Style Spotlight

North Portland's Cloak & Dagger Is the Cheers of Barbershops

The two-year-old N Williams barbershop combines a welcoming bar-like vibe with serious styling talent.

By Kayla Brock September 26, 2017

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Putting the clippers away at Cloak & Dagger.

As with many good ideas, Portland natives Erik Meyer and Joel Morton hatched their idea for a barbershop over a few beers.

“We saw what it looked like that night. We talked for probably five hours about if we were going to start a business together and if so, what does it look like, what does it feel like?" Meyer says on the notion of combining community and male grooming. “We just built a place where we wanted to spend time and wanted to be a part of.”

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In 2015, Cloak & Dagger—the name is a nod to the evening meetings and secrecy behind their plans—opened its doors on North Williams. The dark interior, long sleek bar with rows of hanging bulbs, and wooden stools make it seem more speakeasy than traditional salon. Customers can show up early and play a game of pool or sit at the long wooden table, which boasts Oregon's state seal carved on top, to sip a whiskey and relax.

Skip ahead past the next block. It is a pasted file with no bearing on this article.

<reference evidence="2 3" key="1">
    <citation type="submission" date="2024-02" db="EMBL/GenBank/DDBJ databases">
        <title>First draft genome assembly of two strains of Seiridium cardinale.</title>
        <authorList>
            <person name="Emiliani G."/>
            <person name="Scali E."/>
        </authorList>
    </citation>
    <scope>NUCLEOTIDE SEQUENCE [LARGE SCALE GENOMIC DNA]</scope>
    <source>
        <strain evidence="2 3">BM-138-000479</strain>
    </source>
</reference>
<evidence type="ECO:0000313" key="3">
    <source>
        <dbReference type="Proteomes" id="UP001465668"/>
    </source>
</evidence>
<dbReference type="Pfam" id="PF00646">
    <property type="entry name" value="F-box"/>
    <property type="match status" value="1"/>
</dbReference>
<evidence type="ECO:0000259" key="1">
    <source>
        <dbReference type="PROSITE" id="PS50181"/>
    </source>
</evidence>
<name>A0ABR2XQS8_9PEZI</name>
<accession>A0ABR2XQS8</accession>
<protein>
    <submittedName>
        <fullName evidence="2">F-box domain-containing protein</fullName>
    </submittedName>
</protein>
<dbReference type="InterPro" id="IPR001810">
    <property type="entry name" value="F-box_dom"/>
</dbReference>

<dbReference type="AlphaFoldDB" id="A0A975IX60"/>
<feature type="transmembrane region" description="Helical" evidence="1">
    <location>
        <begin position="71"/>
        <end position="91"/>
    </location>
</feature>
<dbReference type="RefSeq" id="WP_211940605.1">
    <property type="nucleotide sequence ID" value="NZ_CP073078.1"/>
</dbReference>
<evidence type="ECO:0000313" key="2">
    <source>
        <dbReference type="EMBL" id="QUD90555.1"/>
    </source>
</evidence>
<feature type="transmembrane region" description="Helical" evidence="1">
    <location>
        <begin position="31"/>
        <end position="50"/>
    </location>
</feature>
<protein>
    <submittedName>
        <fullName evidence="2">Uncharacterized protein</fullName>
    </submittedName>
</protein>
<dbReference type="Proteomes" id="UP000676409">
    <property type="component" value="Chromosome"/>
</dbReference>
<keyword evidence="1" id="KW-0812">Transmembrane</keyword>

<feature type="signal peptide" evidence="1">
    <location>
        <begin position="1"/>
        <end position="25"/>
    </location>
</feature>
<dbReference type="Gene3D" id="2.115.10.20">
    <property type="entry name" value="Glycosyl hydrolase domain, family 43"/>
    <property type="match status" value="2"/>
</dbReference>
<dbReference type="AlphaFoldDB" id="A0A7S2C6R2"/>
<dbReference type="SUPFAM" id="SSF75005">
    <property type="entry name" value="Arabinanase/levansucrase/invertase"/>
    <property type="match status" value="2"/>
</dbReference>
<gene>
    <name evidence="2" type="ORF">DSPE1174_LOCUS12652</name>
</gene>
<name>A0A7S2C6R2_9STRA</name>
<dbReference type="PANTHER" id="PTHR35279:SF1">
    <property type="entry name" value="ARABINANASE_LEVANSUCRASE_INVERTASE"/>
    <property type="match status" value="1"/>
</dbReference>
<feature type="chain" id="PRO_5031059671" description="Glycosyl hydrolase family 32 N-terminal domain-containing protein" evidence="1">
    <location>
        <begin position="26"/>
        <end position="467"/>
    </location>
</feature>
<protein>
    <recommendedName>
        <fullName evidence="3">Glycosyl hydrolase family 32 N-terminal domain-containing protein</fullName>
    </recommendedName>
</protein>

Two years in, it was deemed Portland's Best Barbershop in Willamette Week’s reader poll. 

“I was the first one to ever get a haircut there,” says Alex Rivera, who rushed to Cloak & Dagger to get a haircut before his wedding day. “The grand opening was a day or two days later, and it was an emergency. I called Joel and Joel was like, we don’t have lights on but we’ll make it work, we have our iPhones. It was a huge favor and a huge relief.”

Rivera now considers himself a client for life. "It’s one of those shops where I can go in, sit in any chair, and trust anybody to cut my hair," he says. "I feel confident that they are going to do a good job.”

But it's not about just presentation, say the charismatic 32-year-old co-owners. They also wanted to achieve a sense of family and passion among their nine male and female barbers—many tattoo-clad—and customers. “We have all types of people that come into our shop, and that’s one thing that I think is beautiful," Meyer says. "It’s our goal to make it somewhere where everyone feels accepted. They can feel like they are a part of something cool.”

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